What else I saw and/or heard Saturday included a bit of John Ellis & Double-Wide’s New Orleans-influenced fun, the tail end of Cuban conguero extraordinaire Pedrito Martinezon on the Quad Stage (my wife’s favorite set of the weekend, though we both missed most of it), a pinch of the Dafnis Prieto Sextet, some James Carter Organ Trio with Rodney Jones wafting across the quad to the press tent, most of a piece featuring Anat Cohen as her part of 3 Clarinets (with Ken Peplowski and Evan Christopher), and a little of Dianne Reeves from the side of the main stage. I found more time for The Bad Plus’ collaboration with guitar giant Frisell, catching atmospheric covers of two tunes (“It Should’ve Happened a Long Time Ago” and “Abacus”) from a set almost entirely devoted to Paul Motian compositions, the exception being a cover of Sonny Rollins’ “No Moe” (which the saxophone colossus had recorded nearly 60 years ago with a popular working group of that era, the Modern Jazz Quartet). DeJohnette played a duo session with Moran that touched on something from Moran’s Gangsterism series, and then DeJohnette brought out an all-star contingent of Tim Ries on tenor sax, young trumpeter Jason Palmer, guitarist Lionel Loueke, bassist McBride, percussionist Luisito Quintero and keyboardist Colligan from his earlier band for a set that included Joe Henderson’s classic “Black Narcissus.”
I also planted myself in the front row and watched the entirety of the Joe Lovano and Dave Douglas Quintet performing their Sound Prints project, their homage to the genius of Wayne Shorter. I’d caught this group this past winter in Boston and been impressed, but they’ve further gelled since then, and if someone put a gun to my head and demanded I choose a favorite set for the Newport weekend, this would be it. Lawrence Fields was nicely understated on piano, Linda Oh held down the bottom brilliantly on bass through tricky tempo changes (and played an impressive solo on Douglas’ “Power Ranger”), and Joey Baron propelled everything along with cunningly accented drumming. Lovano and Douglas each contributed four originals, and they inspired each other to greater and greater heights with their furious soloing-all the while, like Baron, appearing from their facial expressions to be having the times of their lives. If there isn’t already an album in the works of this stuff, there ought to be.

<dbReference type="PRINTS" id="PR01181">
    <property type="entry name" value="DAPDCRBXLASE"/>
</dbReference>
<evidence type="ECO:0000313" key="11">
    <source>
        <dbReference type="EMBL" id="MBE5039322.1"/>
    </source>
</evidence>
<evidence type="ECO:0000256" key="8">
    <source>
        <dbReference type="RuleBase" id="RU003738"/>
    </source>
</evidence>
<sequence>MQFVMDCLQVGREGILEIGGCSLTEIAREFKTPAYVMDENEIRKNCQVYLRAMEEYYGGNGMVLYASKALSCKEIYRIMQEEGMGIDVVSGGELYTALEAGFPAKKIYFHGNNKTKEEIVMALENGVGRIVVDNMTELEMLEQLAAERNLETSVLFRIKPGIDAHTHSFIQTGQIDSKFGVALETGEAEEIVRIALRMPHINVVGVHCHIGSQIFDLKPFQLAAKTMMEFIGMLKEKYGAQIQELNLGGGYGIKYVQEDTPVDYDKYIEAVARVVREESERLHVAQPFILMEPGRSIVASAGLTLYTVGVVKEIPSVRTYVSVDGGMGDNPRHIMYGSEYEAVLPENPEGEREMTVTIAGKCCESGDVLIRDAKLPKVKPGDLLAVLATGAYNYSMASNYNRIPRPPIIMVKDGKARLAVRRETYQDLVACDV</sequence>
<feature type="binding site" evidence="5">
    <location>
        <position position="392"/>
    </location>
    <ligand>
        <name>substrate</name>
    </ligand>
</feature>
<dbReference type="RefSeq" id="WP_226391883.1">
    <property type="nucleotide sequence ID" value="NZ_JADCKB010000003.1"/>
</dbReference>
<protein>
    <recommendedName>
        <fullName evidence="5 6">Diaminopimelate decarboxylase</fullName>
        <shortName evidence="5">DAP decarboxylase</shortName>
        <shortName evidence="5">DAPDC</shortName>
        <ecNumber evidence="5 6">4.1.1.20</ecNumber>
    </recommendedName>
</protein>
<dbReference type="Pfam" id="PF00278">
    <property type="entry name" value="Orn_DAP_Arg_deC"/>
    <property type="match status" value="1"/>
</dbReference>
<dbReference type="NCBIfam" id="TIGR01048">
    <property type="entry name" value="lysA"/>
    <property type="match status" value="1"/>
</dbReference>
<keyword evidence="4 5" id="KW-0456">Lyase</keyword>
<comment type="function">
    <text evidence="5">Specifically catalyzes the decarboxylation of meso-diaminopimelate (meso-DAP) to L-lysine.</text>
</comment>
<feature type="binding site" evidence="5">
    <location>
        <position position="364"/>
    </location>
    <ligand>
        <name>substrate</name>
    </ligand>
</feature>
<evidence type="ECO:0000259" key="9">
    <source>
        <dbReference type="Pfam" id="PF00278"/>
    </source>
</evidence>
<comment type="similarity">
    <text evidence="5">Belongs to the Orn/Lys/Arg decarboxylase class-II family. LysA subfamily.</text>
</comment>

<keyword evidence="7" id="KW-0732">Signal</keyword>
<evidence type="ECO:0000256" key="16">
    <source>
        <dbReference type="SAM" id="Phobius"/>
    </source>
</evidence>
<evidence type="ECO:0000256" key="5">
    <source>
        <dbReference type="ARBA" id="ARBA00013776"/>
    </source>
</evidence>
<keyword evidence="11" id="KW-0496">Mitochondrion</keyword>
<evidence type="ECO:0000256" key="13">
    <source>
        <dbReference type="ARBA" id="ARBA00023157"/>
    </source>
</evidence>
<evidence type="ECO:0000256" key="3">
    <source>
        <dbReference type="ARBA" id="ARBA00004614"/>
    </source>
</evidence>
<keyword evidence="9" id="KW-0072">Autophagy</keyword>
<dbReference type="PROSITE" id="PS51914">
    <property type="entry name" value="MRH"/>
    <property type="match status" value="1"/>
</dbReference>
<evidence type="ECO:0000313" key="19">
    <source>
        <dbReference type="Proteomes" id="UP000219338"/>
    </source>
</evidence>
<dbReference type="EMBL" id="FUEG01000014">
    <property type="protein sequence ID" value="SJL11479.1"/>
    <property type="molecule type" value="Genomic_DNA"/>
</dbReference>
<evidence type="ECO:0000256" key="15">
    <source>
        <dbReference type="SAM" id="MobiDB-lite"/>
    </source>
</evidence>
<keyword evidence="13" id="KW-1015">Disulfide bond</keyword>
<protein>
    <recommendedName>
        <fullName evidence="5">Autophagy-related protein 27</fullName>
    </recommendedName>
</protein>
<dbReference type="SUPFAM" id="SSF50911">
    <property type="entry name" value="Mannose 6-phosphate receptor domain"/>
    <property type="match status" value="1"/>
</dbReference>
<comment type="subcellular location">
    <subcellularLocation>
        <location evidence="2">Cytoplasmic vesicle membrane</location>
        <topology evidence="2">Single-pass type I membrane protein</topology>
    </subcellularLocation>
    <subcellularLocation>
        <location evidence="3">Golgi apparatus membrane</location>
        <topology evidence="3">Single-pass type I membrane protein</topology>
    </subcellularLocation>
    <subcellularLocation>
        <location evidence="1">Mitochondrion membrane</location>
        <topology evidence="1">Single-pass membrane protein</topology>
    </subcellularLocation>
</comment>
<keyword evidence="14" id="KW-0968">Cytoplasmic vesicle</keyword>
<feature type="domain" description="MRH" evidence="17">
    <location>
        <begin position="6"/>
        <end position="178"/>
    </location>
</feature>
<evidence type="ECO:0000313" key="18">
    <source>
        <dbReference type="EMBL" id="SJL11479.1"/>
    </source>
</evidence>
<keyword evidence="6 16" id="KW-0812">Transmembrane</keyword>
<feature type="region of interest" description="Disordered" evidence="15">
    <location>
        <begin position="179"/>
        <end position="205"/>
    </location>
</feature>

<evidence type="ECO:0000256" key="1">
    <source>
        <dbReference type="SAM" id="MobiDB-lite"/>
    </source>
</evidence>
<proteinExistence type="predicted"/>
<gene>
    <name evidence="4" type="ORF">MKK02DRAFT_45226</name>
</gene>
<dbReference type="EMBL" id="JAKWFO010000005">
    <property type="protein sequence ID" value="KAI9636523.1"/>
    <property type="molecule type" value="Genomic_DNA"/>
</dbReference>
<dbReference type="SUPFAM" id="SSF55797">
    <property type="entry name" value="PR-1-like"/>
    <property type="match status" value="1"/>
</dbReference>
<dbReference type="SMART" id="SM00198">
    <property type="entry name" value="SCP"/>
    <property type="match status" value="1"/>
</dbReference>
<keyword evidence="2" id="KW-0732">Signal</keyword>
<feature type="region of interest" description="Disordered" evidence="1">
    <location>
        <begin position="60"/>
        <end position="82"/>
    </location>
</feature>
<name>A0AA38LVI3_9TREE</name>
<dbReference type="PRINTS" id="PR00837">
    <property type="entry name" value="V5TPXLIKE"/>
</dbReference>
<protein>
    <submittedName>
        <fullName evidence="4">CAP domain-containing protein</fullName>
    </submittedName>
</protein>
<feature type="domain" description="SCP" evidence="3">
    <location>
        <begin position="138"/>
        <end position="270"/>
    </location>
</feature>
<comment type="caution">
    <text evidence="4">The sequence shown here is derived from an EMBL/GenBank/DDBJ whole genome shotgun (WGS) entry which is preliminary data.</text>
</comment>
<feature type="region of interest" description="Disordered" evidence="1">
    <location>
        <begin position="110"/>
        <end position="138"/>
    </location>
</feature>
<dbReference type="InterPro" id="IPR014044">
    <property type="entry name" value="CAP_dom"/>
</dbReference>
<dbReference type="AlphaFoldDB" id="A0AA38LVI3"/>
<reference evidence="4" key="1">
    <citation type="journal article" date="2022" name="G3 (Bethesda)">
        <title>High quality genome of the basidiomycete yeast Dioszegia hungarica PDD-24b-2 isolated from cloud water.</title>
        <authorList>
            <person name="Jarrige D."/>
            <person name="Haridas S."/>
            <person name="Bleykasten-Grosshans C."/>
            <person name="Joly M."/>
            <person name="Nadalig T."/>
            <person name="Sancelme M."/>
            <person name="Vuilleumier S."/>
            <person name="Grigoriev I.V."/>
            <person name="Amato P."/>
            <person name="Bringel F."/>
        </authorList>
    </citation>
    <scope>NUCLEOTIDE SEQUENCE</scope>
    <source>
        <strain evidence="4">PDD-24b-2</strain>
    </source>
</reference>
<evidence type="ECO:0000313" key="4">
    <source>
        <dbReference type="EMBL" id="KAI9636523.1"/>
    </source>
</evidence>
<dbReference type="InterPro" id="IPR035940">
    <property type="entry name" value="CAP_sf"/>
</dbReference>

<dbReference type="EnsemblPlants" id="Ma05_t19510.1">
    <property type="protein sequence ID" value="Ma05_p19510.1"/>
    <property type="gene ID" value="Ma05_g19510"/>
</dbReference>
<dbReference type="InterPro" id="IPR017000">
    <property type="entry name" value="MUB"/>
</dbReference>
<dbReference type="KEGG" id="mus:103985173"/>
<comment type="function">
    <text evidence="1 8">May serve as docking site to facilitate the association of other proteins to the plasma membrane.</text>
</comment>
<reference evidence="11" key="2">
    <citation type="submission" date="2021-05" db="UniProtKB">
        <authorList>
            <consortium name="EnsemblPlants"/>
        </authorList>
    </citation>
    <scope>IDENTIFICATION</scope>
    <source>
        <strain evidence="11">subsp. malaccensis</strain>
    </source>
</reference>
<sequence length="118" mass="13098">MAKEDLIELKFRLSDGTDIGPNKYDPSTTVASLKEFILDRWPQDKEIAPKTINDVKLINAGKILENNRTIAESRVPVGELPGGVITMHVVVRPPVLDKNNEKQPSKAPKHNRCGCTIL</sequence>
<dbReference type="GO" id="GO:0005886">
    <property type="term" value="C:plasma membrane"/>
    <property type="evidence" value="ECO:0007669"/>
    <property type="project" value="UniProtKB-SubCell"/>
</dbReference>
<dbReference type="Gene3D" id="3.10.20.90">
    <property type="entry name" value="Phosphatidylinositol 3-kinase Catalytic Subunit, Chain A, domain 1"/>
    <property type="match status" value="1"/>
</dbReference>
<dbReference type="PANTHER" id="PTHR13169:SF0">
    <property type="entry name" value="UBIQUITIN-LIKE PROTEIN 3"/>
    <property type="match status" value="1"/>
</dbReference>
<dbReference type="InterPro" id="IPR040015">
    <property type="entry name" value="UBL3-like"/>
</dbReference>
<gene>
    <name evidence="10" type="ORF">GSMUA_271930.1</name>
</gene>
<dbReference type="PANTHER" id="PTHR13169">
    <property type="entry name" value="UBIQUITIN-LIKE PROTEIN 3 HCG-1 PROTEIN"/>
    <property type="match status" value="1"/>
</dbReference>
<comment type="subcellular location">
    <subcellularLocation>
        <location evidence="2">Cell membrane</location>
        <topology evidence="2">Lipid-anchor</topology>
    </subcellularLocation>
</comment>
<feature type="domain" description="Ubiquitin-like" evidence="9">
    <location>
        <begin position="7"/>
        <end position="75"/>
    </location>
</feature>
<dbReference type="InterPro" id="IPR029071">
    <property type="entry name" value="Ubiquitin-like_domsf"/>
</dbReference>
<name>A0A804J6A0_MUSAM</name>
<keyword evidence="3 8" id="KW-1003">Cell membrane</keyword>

On Sunday, I caught a couple of pieces from Frisell’s folky duo performance with violinist Scheinman; saw Elling, in exaggerated hipster mode, breeze through “Dedicated to You,” “Samurai Cowboy” and “On Broadway”; had a taste of the 3 Cohens-Anat and brothers Avishai and Yuval, with the equally estimable Aaron Goldberg on piano-playing the main stage; watched rising vocalists Gretchen Parlato and Becca Stevens work their soft, moody alchemy in a trio set with Loueke; caught parts of competing sets from the groups of two cutting-edge composers, the Ambrose Akinmusire Quintet and John Hollenbeck’s Claudia Quintet +1 (I saw Elling sit in with Hollenbeck’s group but just missed Theo Bleckmann doing so); and stuck around for a soupçon of the Tedeschi Trucks Band, the one big exception to keeping the festival’s focus on jazz. I made a point of seeing most of Mahanthappa’s Samdhi set, with most of the tunes from the fusiony album of that name (an exception, “Enhanced Performance,” played sort of in honor of the Olympics), with regular band members David Gilmour and Rich Brown joined by substitute drummer (and the leader’s fellow Colorado native) Rudy Royston; Frisell, Stevens, Akinmusire, Moran, Tarus Mateen and writer Ashley Kahn were all spotted at various points watching the Mahanthappa group from the side of the stage. I much enjoyed the Rayuela set, for which Zenón and Coq were joined, as on the album, by Dana Leong on cello and trombone and Dan Weiss on drums and tabla, and was particularly pleased by the closing tune “El Club de la Serpiente,” the straight-ahead jazziest tune in the bunch (owing to the club sitting around listening to records in Cortázar’s book), despite Weiss’ solo tabla workout toward the end. And I scurried to catch the end of the Bandwagon’s set as well.
Other stuff I missed: Darcy James Argue’s Secret Society, Ryan Truesdell’s Gil Evans Centennial Project, Vince Giordano and the Nighthawks, the Lewis Nash Quintet, and-looking ahead to the more distant future-the student groups Berklee Global Jazz Ambassadors with Adam Cruz and RIMEA Senior All-State Jazz Ensemble. But there is comfort in knowing that some of it, as well as much of what I did see, NPR has archived here .